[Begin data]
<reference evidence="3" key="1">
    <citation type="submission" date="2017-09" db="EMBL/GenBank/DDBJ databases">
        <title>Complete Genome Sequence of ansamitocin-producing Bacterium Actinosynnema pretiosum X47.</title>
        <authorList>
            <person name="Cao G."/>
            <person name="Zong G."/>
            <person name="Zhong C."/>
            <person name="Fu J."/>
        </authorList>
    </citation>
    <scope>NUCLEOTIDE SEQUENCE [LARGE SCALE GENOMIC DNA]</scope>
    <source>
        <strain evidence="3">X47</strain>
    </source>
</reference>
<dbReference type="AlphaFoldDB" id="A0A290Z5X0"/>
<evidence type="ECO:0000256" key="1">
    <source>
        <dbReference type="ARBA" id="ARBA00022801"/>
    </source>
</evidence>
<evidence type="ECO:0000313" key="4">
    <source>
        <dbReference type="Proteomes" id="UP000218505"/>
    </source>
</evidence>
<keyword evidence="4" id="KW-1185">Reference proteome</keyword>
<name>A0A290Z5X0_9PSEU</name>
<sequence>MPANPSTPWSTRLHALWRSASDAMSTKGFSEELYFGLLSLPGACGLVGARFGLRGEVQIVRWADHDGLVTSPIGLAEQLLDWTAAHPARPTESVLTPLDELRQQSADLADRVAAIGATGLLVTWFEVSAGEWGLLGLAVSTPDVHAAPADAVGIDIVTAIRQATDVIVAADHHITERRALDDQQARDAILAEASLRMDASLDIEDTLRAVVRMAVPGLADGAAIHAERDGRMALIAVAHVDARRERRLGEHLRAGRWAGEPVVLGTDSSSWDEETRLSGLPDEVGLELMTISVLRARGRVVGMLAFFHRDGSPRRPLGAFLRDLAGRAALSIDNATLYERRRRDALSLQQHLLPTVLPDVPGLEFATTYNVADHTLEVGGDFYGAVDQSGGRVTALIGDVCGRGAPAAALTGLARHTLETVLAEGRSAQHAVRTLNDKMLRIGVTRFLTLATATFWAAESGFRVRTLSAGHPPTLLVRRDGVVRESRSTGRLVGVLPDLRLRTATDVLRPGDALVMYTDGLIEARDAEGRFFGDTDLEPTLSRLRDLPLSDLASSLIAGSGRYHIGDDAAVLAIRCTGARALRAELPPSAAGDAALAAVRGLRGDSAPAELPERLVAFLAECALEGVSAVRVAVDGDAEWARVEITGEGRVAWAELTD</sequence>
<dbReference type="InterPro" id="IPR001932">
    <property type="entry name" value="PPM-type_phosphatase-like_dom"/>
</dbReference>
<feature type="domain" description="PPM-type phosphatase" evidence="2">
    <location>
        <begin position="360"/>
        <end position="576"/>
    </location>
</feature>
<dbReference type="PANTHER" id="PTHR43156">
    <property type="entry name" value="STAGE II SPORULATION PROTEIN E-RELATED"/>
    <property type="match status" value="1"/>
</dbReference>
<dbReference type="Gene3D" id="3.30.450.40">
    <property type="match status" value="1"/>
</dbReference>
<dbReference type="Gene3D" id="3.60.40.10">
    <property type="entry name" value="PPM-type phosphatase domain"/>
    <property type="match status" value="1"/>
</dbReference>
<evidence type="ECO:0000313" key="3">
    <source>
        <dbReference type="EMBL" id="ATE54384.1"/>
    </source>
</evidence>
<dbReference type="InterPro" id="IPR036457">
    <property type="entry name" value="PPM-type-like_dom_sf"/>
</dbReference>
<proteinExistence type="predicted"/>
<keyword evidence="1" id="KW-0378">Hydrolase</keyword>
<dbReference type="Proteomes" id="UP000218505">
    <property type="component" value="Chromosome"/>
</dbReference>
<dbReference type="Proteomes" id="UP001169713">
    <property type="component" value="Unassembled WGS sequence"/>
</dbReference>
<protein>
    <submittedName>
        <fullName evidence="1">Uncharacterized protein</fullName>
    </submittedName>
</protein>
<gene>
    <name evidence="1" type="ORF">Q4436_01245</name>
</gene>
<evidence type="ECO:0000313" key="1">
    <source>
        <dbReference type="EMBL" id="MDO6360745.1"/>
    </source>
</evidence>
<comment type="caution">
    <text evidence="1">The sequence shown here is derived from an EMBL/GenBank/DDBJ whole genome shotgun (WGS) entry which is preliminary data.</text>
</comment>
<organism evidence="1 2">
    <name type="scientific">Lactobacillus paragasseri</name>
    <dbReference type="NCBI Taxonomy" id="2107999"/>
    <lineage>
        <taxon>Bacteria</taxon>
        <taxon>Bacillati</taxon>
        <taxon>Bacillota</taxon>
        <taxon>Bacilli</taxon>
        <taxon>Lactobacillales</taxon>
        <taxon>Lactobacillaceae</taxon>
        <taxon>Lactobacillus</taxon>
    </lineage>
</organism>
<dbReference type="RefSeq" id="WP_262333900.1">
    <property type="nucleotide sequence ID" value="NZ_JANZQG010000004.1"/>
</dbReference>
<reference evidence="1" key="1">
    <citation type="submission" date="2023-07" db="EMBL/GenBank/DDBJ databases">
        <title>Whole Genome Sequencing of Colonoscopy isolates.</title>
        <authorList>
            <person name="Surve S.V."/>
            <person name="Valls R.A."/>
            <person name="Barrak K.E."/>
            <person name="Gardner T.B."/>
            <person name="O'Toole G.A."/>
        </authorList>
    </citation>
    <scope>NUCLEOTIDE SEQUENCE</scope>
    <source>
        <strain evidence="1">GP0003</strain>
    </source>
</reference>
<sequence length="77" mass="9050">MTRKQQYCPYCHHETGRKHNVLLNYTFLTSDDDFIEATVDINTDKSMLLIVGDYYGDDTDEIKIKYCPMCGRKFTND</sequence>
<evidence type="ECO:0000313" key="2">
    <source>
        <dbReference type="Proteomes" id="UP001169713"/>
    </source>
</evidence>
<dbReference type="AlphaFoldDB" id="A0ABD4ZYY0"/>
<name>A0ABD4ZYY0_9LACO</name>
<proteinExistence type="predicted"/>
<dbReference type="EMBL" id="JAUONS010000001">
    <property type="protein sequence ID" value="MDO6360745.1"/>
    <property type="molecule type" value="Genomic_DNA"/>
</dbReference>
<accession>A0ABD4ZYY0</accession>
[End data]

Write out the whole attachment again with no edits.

<reference evidence="3" key="1">
    <citation type="submission" date="2017-09" db="EMBL/GenBank/DDBJ databases">
        <title>Complete Genome Sequence of ansamitocin-producing Bacterium Actinosynnema pretiosum X47.</title>
        <authorList>
            <person name="Cao G."/>
            <person name="Zong G."/>
            <person name="Zhong C."/>
            <person name="Fu J."/>
        </authorList>
    </citation>
    <scope>NUCLEOTIDE SEQUENCE [LARGE SCALE GENOMIC DNA]</scope>
    <source>
        <strain evidence="3">X47</strain>
    </source>
</reference>
<dbReference type="AlphaFoldDB" id="A0A290Z5X0"/>
<evidence type="ECO:0000256" key="1">
    <source>
        <dbReference type="ARBA" id="ARBA00022801"/>
    </source>
</evidence>
<evidence type="ECO:0000313" key="4">
    <source>
        <dbReference type="Proteomes" id="UP000218505"/>
    </source>
</evidence>
<keyword evidence="4" id="KW-1185">Reference proteome</keyword>
<name>A0A290Z5X0_9PSEU</name>
<sequence>MPANPSTPWSTRLHALWRSASDAMSTKGFSEELYFGLLSLPGACGLVGARFGLRGEVQIVRWADHDGLVTSPIGLAEQLLDWTAAHPARPTESVLTPLDELRQQSADLADRVAAIGATGLLVTWFEVSAGEWGLLGLAVSTPDVHAAPADAVGIDIVTAIRQATDVIVAADHHITERRALDDQQARDAILAEASLRMDASLDIEDTLRAVVRMAVPGLADGAAIHAERDGRMALIAVAHVDARRERRLGEHLRAGRWAGEPVVLGTDSSSWDEETRLSGLPDEVGLELMTISVLRARGRVVGMLAFFHRDGSPRRPLGAFLRDLAGRAALSIDNATLYERRRRDALSLQQHLLPTVLPDVPGLEFATTYNVADHTLEVGGDFYGAVDQSGGRVTALIGDVCGRGAPAAALTGLARHTLETVLAEGRSAQHAVRTLNDKMLRIGVTRFLTLATATFWAAESGFRVRTLSAGHPPTLLVRRDGVVRESRSTGRLVGVLPDLRLRTATDVLRPGDALVMYTDGLIEARDAEGRFFGDTDLEPTLSRLRDLPLSDLASSLIAGSGRYHIGDDAAVLAIRCTGARALRAELPPSAAGDAALAAVRGLRGDSAPAELPERLVAFLAECALEGVSAVRVAVDGDAEWARVEITGEGRVAWAELTD</sequence>
<dbReference type="InterPro" id="IPR001932">
    <property type="entry name" value="PPM-type_phosphatase-like_dom"/>
</dbReference>
<feature type="domain" description="PPM-type phosphatase" evidence="2">
    <location>
        <begin position="360"/>
        <end position="576"/>
    </location>
</feature>
<dbReference type="PANTHER" id="PTHR43156">
    <property type="entry name" value="STAGE II SPORULATION PROTEIN E-RELATED"/>
    <property type="match status" value="1"/>
</dbReference>
<dbReference type="Gene3D" id="3.30.450.40">
    <property type="match status" value="1"/>
</dbReference>
<dbReference type="Gene3D" id="3.60.40.10">
    <property type="entry name" value="PPM-type phosphatase domain"/>
    <property type="match status" value="1"/>
</dbReference>
<evidence type="ECO:0000313" key="3">
    <source>
        <dbReference type="EMBL" id="ATE54384.1"/>
    </source>
</evidence>
<dbReference type="InterPro" id="IPR036457">
    <property type="entry name" value="PPM-type-like_dom_sf"/>
</dbReference>
<proteinExistence type="predicted"/>
<keyword evidence="1" id="KW-0378">Hydrolase</keyword>
<dbReference type="Proteomes" id="UP000218505">
    <property type="component" value="Chromosome"/>
</dbReference>
<dbReference type="Proteomes" id="UP001169713">
    <property type="component" value="Unassembled WGS sequence"/>
</dbReference>
<protein>
    <submittedName>
        <fullName evidence="1">Uncharacterized protein</fullName>
    </submittedName>
</protein>
<gene>
    <name evidence="1" type="ORF">Q4436_01245</name>
</gene>
<evidence type="ECO:0000313" key="1">
    <source>
        <dbReference type="EMBL" id="MDO6360745.1"/>
    </source>
</evidence>
<comment type="caution">
    <text evidence="1">The sequence shown here is derived from an EMBL/GenBank/DDBJ whole genome shotgun (WGS) entry which is preliminary data.</text>
</comment>
<organism evidence="1 2">
    <name type="scientific">Lactobacillus paragasseri</name>
    <dbReference type="NCBI Taxonomy" id="2107999"/>
    <lineage>
        <taxon>Bacteria</taxon>
        <taxon>Bacillati</taxon>
        <taxon>Bacillota</taxon>
        <taxon>Bacilli</taxon>
        <taxon>Lactobacillales</taxon>
        <taxon>Lactobacillaceae</taxon>
        <taxon>Lactobacillus</taxon>
    </lineage>
</organism>
<dbReference type="RefSeq" id="WP_262333900.1">
    <property type="nucleotide sequence ID" value="NZ_JANZQG010000004.1"/>
</dbReference>
<reference evidence="1" key="1">
    <citation type="submission" date="2023-07" db="EMBL/GenBank/DDBJ databases">
        <title>Whole Genome Sequencing of Colonoscopy isolates.</title>
        <authorList>
            <person name="Surve S.V."/>
            <person name="Valls R.A."/>
            <person name="Barrak K.E."/>
            <person name="Gardner T.B."/>
            <person name="O'Toole G.A."/>
        </authorList>
    </citation>
    <scope>NUCLEOTIDE SEQUENCE</scope>
    <source>
        <strain evidence="1">GP0003</strain>
    </source>
</reference>
<sequence length="77" mass="9050">MTRKQQYCPYCHHETGRKHNVLLNYTFLTSDDDFIEATVDINTDKSMLLIVGDYYGDDTDEIKIKYCPMCGRKFTND</sequence>
<evidence type="ECO:0000313" key="2">
    <source>
        <dbReference type="Proteomes" id="UP001169713"/>
    </source>
</evidence>
<dbReference type="AlphaFoldDB" id="A0ABD4ZYY0"/>
<name>A0ABD4ZYY0_9LACO</name>
<proteinExistence type="predicted"/>
<dbReference type="EMBL" id="JAUONS010000001">
    <property type="protein sequence ID" value="MDO6360745.1"/>
    <property type="molecule type" value="Genomic_DNA"/>
</dbReference>
<accession>A0ABD4ZYY0</accession>